This year Spiritridge is expanding students’ knowledge and skillsets with a new concept, growth mindset.

“Growth mindset means not giving up and persistence.” said third grader William Wang.  “When you say ‘I can’t do this,’ it’s not really good and you’ll probably never know how to do it.  But if you say I can do this and work hard on it you probably can do it better.”

Spiritridge Principal Scott Hetherington is leading the schoolwide focus on growth mindset, which is part of the school’s three-year school improvement plan.

“Last year we learned how to improve student-teacher relationships and student-student relationships so that every student felt a sense of belonging at Spiritridge,” said Hetherington.  “Along with sense of belonging and relationship building we began to encounter this concept of growth mindset and the idea that overcoming the doubts you have that ‘I’m not good at this,’ or ‘I’m not good at that,’ to complete those statements with the word yet.”

Echoing Hetherington, third grader Ananya Ray said, “growth mindset is basically using the power of yet, which is something that when you say a negative statement you add ‘yet’ to that negative statement, like ‘I can’t do this’ you add yet to that and say ‘I can’t do this yet.’”

Throughout the year the school is focusing on four essential questions around growth mindset: What is growth mindset?  How does my brain grow?  How can I learn from failure?  How can I have growth mindset in my personal life?

Growth Mindset Board

The staff uses professional development time to better understand the concept and develop growth mindset curriculum.  At the beginning of the year staff created and administered a pre-assessment for students to determine growth mindset levels, and students will take the assessment again at the end of the year for teachers to determine student progress.

To introduce and teach the concept of growth mindset to students, third grade teacher Sally Lambert, said she starts by first identifying what type of mindset students currently have.  She’s found that many third grade students have a fixed mindset, in the sense that they have already determined things they are good at, and areas in which they struggle.  Lambert’s class talks about the difference of growth mindset and fixed mindset and then she works to shift their thoughts and words from a fixed mindset to a growth mindset.

Joanne Chae is a student in Lambert’s class and she sees her brain as a muscle.  “You have to keep on working, keep on trying to make it actually work,” said Chae.  “If your brain is just laying around on the couch then you have a fixed mindset and it’ll never grow and get the strength it needs.”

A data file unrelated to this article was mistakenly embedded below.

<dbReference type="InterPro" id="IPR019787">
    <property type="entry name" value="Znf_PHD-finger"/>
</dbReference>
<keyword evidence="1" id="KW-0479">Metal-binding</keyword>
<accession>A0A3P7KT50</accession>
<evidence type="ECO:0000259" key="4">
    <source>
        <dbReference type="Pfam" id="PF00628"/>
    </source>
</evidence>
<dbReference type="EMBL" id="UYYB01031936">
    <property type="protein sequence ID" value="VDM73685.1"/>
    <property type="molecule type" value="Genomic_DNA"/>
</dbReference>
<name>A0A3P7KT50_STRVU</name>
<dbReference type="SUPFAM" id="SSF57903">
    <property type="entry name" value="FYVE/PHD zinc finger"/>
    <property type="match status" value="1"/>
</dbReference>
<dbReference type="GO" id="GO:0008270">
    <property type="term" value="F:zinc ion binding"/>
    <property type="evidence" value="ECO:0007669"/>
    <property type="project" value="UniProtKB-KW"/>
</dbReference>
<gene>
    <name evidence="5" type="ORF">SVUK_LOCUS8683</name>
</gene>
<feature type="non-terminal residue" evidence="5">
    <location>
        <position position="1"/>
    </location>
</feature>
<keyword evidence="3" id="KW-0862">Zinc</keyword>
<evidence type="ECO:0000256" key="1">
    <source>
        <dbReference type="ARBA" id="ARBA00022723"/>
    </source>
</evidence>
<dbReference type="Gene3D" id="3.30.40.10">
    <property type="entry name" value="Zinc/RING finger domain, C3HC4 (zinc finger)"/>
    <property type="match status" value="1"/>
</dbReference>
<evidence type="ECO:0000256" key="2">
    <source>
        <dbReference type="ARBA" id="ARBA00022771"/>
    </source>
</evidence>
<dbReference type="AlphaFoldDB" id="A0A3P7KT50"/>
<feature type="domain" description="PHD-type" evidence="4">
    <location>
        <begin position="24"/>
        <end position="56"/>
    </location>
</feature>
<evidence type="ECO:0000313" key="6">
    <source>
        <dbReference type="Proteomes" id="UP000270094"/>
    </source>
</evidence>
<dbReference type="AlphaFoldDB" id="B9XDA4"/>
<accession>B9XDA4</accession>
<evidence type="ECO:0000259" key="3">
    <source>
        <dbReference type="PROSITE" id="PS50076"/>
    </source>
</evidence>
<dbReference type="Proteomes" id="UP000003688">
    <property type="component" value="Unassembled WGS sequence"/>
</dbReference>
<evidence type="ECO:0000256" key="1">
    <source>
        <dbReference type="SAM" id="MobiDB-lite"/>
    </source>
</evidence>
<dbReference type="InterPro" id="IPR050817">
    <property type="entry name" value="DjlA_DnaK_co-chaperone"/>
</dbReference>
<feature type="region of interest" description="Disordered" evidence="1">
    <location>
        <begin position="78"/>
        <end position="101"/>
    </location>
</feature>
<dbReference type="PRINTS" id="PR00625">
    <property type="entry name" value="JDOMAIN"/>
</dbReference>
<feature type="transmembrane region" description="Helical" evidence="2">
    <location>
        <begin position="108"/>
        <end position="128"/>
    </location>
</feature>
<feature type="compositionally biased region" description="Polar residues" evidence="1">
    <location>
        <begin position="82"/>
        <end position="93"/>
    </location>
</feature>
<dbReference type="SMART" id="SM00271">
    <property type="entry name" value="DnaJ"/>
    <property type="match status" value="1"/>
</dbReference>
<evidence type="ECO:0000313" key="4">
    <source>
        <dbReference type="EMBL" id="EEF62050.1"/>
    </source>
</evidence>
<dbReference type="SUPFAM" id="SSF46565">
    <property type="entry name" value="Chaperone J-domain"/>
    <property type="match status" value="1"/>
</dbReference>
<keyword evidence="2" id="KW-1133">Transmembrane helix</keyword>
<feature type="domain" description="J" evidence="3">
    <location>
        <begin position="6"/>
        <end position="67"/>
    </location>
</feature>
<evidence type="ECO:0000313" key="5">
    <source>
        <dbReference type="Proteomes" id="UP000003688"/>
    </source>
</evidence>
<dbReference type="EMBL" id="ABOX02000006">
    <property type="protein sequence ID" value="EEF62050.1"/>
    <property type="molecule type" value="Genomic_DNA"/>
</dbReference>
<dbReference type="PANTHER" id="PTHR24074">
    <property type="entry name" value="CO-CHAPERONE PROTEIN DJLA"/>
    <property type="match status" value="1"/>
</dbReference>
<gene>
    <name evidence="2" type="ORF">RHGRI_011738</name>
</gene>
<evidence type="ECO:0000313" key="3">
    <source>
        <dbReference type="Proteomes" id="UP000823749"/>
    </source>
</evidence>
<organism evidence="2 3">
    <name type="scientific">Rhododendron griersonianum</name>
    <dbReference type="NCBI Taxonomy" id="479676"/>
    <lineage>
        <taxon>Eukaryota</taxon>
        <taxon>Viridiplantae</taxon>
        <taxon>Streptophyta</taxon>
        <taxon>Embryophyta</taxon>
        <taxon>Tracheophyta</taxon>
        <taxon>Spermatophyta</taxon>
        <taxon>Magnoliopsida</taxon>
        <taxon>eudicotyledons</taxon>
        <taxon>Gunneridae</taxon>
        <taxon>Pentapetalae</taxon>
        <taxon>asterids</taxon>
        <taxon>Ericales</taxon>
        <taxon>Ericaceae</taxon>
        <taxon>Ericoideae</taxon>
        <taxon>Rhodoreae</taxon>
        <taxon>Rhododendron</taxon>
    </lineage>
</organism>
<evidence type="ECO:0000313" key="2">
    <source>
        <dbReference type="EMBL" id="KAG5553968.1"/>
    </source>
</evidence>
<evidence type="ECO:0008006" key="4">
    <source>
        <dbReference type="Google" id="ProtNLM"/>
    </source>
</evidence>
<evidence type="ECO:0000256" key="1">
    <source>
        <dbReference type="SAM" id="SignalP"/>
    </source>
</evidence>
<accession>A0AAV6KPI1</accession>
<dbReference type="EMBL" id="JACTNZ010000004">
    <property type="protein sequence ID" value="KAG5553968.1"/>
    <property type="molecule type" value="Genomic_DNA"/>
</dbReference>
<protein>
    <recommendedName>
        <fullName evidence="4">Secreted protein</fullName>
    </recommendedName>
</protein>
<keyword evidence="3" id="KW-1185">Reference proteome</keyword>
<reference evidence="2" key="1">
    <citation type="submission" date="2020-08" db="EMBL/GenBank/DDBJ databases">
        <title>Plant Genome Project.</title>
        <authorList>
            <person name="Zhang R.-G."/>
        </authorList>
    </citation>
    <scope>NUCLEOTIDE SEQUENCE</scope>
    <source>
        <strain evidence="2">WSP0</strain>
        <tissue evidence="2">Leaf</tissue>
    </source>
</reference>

Hetherington said he’s heard fifth graders talk about growth mindset as: if you just try something once your brain creates one pathway and it dead ends.  But if you keep trying it creates alternative roadmaps, like a GPS, with different ways to get to your destination.  If you encounter a traffic jam, you can navigate your way around it.

The impact of growth mindset is being seen in the classroom.  Lambert said, if a difficult concept is being introduced and her students don’t understand it right away they stop her and say ‘this is really hard for me, I don’t understand yet.  I need more practice.’  Previously Lambert’s students who were in a fixed mindset wouldn’t want to admit that they don’t understand because to them that would mean they are not smart, or unable to succeed.

“Now I see a lot of asking questions and raising their hands, admitting when things are hard so that they can improve,” she said.  “Growth mindset has opened that possibility of willingness to learn.”

Students are also taking growth mindset into their lives outside of the classroom.

Fourth grade student Hannah Swanson said she’s used growth mindset in her tumbling activities.  “I’ve been trying to land my aerial on the trampoline and I keep trying and trying,” Swanson said.  “I still haven’t got it, but I’ve been practicing a lot and I almost have it.”

Wang said, “I used the growth mindset when I was climbing Rattlesnake Ledge trail.  At that time I was still little and I had to climb up and at the middle I fell down and my knee got scraped, but I knew I couldn’t go down at that time because I was already almost to the top.  So I kept going and I ended up going to the summit.”

The application of growth mindset both inside and outside the classroom shows the progress and early success of implementing the concept schoolwide.  Students are recognizing the value of persistence, flexibility and creativity when learning and trying new things.

“Over time you can change intelligence, you can learn new things and you teach your brain new things,” said Hetherington.  “That’s what we’ve taken on with our students, not just a challenge of grit and perseverance, but a belief that I can learn new things.”

The Bellevue School District acknowledges that we learn, work, live and gather on the Indigenous Land of the Coast Salish peoples, specifically the Duwamish and Snoqualmie Tribes. We thank these caretakers of this land, who have lived and continue to live here, since time immemorial.